We made clear the inevitability of capitalist crises and imperialist wars and explained that the Democrats can only represent the interests of the ruling class. To end wars for profit and fascist attacks at home, the working class must destroy the profit system that breeds and lives off these and many more brutal injustices and organize for communist revolution.
Soon a number of people began to defend PL's line on lesser-evilism and on the need to fight imperialism and capitalism directly. Some agreed that the struggle against imperialism should not focus on one administration or one political party, but on the capitalist system as a whole. Others cited the atrocities committed by the Clinton administration.
Ultimately many in the audience realized how "impractical" and "unrealistic" it was to pin their hopes on the Democratic Party, the electoral process and lesser-evil politics, and that both parties serve the interests of monopoly capital. Both are equally hawkish in their implementing the imperialist agenda. The endless lesser-evil game of playing pin the donkey's tale on the elephant's ass was exposed as opportunist lies used to draw workers away from communism, the only practical and realistic path toward emancipating the working class.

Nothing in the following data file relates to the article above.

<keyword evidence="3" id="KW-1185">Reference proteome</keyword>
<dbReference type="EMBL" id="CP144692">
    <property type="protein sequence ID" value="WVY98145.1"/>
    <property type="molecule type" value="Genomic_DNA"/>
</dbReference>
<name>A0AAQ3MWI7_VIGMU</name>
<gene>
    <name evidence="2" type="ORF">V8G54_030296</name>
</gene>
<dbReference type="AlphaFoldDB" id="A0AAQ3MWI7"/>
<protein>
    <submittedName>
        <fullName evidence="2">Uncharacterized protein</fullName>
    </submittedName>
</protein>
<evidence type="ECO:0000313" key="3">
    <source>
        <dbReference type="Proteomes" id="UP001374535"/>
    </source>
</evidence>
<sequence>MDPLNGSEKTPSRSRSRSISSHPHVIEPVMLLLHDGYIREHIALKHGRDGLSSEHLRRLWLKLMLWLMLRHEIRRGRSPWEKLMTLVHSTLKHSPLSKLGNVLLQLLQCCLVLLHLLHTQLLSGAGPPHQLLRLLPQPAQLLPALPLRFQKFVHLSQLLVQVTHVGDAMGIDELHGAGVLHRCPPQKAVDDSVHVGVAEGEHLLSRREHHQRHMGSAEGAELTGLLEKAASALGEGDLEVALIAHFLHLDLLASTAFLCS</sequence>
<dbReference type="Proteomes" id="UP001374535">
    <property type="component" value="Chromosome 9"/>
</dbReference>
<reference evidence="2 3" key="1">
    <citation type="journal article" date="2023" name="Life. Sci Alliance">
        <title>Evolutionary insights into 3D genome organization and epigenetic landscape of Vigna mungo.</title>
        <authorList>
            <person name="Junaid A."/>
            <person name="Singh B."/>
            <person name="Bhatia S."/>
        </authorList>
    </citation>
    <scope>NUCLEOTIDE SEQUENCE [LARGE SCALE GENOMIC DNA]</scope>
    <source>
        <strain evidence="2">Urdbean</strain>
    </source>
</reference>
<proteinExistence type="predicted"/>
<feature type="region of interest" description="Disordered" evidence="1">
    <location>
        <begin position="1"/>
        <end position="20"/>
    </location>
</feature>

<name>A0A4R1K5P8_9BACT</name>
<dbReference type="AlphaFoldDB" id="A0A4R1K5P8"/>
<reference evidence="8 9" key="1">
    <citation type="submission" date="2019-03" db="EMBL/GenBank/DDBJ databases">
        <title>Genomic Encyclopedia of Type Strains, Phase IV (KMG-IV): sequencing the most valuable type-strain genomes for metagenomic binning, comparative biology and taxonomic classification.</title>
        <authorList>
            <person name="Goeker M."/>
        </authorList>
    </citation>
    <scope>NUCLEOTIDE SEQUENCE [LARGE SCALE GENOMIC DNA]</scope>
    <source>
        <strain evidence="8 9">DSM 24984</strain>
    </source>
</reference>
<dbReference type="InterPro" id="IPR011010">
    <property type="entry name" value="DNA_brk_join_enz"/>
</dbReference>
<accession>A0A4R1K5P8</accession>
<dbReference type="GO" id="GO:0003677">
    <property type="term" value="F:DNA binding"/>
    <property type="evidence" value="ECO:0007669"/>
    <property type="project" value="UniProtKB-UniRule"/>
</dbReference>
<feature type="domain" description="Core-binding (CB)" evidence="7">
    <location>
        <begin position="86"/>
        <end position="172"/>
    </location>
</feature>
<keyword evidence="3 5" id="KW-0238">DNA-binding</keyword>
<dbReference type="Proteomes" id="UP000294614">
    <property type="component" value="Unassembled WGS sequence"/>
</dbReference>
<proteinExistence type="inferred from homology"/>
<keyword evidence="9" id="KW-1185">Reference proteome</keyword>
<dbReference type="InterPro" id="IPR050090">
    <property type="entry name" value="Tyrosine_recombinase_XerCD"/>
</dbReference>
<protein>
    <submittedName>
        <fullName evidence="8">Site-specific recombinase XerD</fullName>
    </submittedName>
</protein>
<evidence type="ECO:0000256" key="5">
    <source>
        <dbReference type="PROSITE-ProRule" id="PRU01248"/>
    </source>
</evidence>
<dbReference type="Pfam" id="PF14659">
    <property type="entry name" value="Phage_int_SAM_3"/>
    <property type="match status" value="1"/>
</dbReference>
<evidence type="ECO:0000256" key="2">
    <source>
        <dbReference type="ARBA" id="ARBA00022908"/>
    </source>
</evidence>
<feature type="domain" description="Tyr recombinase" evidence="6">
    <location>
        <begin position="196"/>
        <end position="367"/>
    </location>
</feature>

The forum brought some of my friends in the group closer to PL and to the idea that a communist revolution led by workers, students, and soldiers under the banner of a revolutionary communist party is the only solution to capitalism's evils. A number of contacts were made. This struggle revealed a great potential for sharpening the fight against imperialist war and building PLP.
I began by saying, "Most people who will speak today will say that the most important thing you can do to change the world is to vote on November 2. I disagree." No one booed. I explained that voting will never bring the social change necessary to end the war and create peace. History proves that such change only happens through massive social movements of organized people who have no interest in maintaining a system that is killing them.
I said whoever's elected will not only continue the war, but also the massive racist cuts to education and healthcare, because they serve the capitalist system which needs inequality and war. They will cut these services to finance ever-widening war. I said I don't believe peace and capitalism can ever co-exist. Capitalism breeds terrorism.
I reminded people that the county government recently closed another hospital in our city, and is threatening to close a trauma center, built after a black rebellion, which treats predominantly black and Latin workers. "Every one of us will know someone who dies because of that closure. Closing hospitals is an act of racist terrorism." The audience, especially black and Latin students, loudly cheered and clapped in agreement.
My friends thanked me and I made sure they all received a copy of CHALLENGE. I told them that's where I learn how the working class fights back.
Later, a man I didn't know thanked me, saying, "You actually talked about something real. Everyone else was just saying the same empty things." I gave him the paper.